As you wander through Tokyo’s cherry blossom-populated parks, it feels like the entire city is on vacation. Known as hanami (花見), or “flower-viewing” in English, these special park picnics are a traditional Japanese custom, one that celebrates the momentary beauty of the nation’s stunning sakura trees.
Picnic set-ups are more advanced than any camp sites you’ve ever seen, and plenty of locals are already buzzing from cherry blossom-flavored sake that’s endlessly flowing.
From the Imperial Palace, to the river of Nakameguro and the residential streets that come together to create the central nervous system of the city, here are a few photos of some of Tokyo’s best and most popular cherry blossom spots in peak bloom.
Around Chidorigafuchi, also known as the Imperial Moat, is one of the city’s most iconic destinations. Both guests and locals make their way to the picturesque pocket of the city to rent a boat and float underneath the clouds of overhanging blossoms. The moat is located at the northwest of the Imperial Palace, and is just a ten-minute walk from Hanzomon Station subway.
Heading a little further north is where you’ll find Ueno Park, one of the city’s biggest parks and definitely one of the most stunning in spring. Throughout spring and summer, this park feels like a non-stop neighbourhood party, home to rotating food stands and weekend events during these warmer months.
Down south, close to Shibuya is where you’ll find Nakameguro, a hip little inner suburb that’s pretty laid-back most of the year, except for these first few weeks of April. As the area’s famous cherry trees explode with blossoms, it feels as though the entire city has swarmed to the neighbourhood to marvel at the trees as they hang over the canal, heavy underneath the weight of the flowers. Head to Nakameguro Station on the subway, and join the procession of punters sipping pink sakura-themed Champagne.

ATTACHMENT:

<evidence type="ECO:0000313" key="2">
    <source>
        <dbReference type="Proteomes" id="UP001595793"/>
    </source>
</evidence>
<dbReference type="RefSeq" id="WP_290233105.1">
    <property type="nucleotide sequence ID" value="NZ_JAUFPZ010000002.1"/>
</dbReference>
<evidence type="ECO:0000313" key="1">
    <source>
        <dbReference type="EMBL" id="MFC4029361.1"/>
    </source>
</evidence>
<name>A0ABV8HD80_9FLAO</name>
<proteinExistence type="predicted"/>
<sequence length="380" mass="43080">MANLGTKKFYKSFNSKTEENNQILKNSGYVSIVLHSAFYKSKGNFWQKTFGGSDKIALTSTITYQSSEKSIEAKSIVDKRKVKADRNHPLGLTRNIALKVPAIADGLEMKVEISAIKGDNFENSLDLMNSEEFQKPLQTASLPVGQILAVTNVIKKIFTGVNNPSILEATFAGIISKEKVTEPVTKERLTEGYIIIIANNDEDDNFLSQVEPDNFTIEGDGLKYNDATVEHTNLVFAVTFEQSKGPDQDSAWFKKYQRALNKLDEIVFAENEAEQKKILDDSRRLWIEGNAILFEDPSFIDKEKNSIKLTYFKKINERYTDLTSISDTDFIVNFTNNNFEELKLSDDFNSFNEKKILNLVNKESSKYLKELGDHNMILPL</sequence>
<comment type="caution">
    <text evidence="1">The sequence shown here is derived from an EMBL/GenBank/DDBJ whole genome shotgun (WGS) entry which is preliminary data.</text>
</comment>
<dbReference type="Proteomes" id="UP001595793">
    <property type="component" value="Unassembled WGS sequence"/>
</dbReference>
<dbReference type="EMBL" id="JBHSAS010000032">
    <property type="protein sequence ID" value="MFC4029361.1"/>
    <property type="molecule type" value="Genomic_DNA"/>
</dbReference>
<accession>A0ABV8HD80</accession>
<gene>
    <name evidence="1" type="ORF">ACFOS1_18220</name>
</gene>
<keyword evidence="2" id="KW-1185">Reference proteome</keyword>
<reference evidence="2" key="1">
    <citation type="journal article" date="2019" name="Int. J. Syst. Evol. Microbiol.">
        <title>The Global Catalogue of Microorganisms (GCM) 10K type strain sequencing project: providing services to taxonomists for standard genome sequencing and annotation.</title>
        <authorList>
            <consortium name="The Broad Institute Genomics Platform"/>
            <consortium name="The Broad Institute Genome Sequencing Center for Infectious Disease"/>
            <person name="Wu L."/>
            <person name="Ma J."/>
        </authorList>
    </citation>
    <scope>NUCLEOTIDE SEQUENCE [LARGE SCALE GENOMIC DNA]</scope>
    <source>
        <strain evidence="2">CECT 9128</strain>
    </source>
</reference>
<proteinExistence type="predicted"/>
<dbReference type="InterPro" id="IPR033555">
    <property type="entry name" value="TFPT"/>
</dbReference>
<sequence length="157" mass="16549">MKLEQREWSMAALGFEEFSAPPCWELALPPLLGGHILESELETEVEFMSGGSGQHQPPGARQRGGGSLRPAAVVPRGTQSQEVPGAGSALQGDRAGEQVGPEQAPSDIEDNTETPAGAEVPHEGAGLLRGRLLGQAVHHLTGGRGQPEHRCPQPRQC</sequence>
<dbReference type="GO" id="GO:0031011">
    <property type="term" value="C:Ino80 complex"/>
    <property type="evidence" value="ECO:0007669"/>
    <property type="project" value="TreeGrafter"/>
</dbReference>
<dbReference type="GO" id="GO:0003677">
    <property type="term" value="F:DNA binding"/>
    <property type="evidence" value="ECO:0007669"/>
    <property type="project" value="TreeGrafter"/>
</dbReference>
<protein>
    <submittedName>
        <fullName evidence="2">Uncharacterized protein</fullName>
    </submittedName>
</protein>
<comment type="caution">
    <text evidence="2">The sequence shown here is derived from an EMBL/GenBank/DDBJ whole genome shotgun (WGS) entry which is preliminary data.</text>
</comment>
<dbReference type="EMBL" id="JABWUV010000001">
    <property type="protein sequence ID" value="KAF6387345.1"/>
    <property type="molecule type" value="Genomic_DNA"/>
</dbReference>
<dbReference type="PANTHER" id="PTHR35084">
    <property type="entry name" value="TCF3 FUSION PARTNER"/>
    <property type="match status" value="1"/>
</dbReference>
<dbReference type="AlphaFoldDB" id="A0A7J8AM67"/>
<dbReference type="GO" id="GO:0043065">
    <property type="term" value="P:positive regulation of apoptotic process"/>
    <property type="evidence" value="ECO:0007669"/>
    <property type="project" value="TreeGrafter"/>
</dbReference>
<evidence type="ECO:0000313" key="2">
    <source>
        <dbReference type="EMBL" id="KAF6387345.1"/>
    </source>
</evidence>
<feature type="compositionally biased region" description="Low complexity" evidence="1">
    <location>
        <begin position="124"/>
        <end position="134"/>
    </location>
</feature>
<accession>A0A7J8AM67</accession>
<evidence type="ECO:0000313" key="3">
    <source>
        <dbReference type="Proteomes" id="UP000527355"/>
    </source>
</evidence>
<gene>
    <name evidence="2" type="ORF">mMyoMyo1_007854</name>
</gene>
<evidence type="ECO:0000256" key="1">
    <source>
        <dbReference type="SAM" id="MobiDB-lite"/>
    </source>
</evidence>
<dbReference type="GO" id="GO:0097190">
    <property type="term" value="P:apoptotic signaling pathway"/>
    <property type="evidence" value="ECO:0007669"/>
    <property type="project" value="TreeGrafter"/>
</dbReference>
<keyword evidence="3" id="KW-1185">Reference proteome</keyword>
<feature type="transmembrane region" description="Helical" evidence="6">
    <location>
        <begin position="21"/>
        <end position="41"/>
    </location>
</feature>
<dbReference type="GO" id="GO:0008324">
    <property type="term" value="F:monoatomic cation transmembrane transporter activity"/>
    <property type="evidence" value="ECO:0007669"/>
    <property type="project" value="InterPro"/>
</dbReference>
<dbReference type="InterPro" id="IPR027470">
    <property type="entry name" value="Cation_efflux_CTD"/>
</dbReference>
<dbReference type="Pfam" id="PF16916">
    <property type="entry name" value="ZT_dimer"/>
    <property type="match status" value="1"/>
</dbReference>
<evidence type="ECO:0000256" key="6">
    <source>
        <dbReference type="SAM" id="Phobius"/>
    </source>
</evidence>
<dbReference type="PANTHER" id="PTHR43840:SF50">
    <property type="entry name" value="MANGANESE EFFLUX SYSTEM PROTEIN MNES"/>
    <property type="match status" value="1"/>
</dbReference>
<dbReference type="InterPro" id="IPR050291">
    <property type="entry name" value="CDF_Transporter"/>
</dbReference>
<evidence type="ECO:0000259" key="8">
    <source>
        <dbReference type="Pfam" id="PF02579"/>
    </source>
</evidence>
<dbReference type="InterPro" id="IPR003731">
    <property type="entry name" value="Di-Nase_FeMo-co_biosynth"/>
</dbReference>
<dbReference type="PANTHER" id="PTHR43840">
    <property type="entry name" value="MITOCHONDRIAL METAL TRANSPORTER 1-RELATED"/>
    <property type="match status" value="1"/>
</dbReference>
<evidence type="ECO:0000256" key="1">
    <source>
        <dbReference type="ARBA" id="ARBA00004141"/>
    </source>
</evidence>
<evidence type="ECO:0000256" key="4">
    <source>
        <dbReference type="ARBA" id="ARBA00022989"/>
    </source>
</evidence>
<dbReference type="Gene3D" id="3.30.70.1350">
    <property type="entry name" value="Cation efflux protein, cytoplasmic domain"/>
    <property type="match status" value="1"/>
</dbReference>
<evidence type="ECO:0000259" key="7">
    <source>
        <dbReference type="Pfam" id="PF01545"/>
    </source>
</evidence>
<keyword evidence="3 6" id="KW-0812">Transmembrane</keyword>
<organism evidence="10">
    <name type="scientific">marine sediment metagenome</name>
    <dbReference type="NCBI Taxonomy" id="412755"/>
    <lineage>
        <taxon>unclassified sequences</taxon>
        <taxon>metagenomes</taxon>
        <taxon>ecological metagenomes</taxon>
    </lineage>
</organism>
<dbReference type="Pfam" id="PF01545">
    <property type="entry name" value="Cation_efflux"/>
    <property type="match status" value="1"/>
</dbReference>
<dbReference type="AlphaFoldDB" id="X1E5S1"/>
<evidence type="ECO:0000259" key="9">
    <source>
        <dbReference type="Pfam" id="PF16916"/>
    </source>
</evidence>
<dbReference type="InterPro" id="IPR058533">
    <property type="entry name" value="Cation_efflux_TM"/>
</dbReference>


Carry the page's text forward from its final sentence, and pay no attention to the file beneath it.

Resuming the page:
Although those parks may be some of the most popular, during this special time of year the streets are literally filled with cherry blossoms. It’s said that there are hundreds and hundreds of different kinds of cherry blossoms existing in Japan, which attract locals and travellers from far, far away. Each year it can be a little different, but generally the best time to enjoy the flowers is five to seven days after the first blooming – but be quick, as around seven days after that they’ll be gone.
There is a name for when the petals begin to fall from the trees. It’s hazakura (葉桜). As the wind pushes through the streets, sweeping up the petals from the ground and shaking them from their branches, admiring the beauty of hazakura is an integral part of appreciating the beauty of spring.